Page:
“Are you staying downstairs, mom?” my son asked me as I buried myself into work on the computer last night. I nodded yes, still engrossed in what I was doing as he got ready to go to bed. “Then I should say goodnight now,” he stated.
“Good night son,” I said, breaking away from what I was doing long enough to give him a hug.
“Good night, mom. I love you,” he said. And I smiled at the words.
My son has always been a loving child with a good heart. He is generous with his hugs, even for a boy who is trying to appear tough around his friends. When no one is looking, he will snuggle up with me on the couch, testing the acceptance of this action by slowly inching towards me until he is leaning against my arm. His sensitivity still has him leaping out of bed during thunder storms to be kept safe by me as we watch the storm unfold out my window from the safety of my bed. Of course, he is also a normal 9 year old boy who tends to get in trouble by trying to test the boundaries I set around him. He will stay out past the time I allow him to. When he isn’t getting his way, his anger is huge. And I have broken up way too many fights between him and his sister.
But lately, the words “I love you” have been rolling off his tongue effortlessly, and he tells me those words often as we are parting ways. At the end of each phone conversation, I love you. When he is leaving for school in the morning, I love you. Every night before bed, I love you. Even in times that I am less than happy with him. I love that he’s been telling me he loves me so much lately. And I often wonder how long those words will come so easy for him.
And almost as if he were reading my mind, he said something profound that caught my attention and made his proclamations of love mean that much more.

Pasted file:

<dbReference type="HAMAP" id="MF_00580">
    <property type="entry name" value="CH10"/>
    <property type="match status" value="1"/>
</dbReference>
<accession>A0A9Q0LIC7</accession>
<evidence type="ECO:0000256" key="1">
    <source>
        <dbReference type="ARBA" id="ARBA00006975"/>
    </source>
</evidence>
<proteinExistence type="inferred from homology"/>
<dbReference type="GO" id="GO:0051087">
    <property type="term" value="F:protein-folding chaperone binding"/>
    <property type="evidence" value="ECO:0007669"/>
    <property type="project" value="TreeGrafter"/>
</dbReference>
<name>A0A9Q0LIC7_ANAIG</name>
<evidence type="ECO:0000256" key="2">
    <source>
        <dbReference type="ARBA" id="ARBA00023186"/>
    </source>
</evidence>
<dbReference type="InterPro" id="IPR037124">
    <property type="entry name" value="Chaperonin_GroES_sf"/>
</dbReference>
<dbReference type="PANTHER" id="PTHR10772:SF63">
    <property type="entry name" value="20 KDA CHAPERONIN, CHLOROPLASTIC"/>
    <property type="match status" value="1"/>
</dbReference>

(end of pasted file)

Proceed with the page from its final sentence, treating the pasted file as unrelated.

“Do you know what Mr. M told me last year?” he asked me. Mr. M was his teacher last year for 3rd grade, a man who made a huge difference in the Taz’s life by going over and beyond to help him as his teacher and friend. “He says that whenever he is leaving his mom’s house or hanging up the phone, he tells her that he loves her. He says that he never knows when the last time will be when he sees her, and he wants the last words he says to her to be out of love.”
At times we get so wrapped up in our own lives that, while we love our children, we don’t really see them. We can be guilty of taking them for granted. And then there are the times that we are so anxious for 5 minutes of quiet – to be able to finish our work uninterrupted, to be able to keep a clean house, to actually have some time to hear ourselves think – that we might be less than loving towards them. I have lost track of the moments when I have sent my son to bed when I was angry with him, or have parted ways with him and my actions were less than loving. I couldn’t even begin to count the number of times I have failed to say that I love him, or even just offered a kind word to let him know that I do care.
And here he stood before me, cluing me in on a wisdom that he carried inside this whole last year. He loved me. And he wanted to make sure that I knew. Every time he told me that he loved me, he was ensuring that if this were the last time we ever saw each other again I would know exactly how he feels about me. And I think my heart swooned right out of my chest. I broke away from my computer to give him my full attention, looking at the boy that had been growing right before my eyes even when I failed to see him. And I gave him an even bigger hug and a kiss on the forehead.
“Well, then. I love you very much,” I told him.
“And I love you more,” he giggled before bounding up to bed. I let him win that contest in the moment, knowing that if he loved me more than I loved him, he might just possess enough love for the entire world.
I told my daughter this story in the morning as we got ready to drive to school, almost tearing up at the preciousness in the moment. I unlocked her door and let her inside, turning on the heater to warm the frozen seats of the car. She pondered the story for a moment, taking in the depth of what her brother had told me.
“You know what that means, Mom?” she asked me. “It means that he thinks you’re going to die.”
I love my daughter too.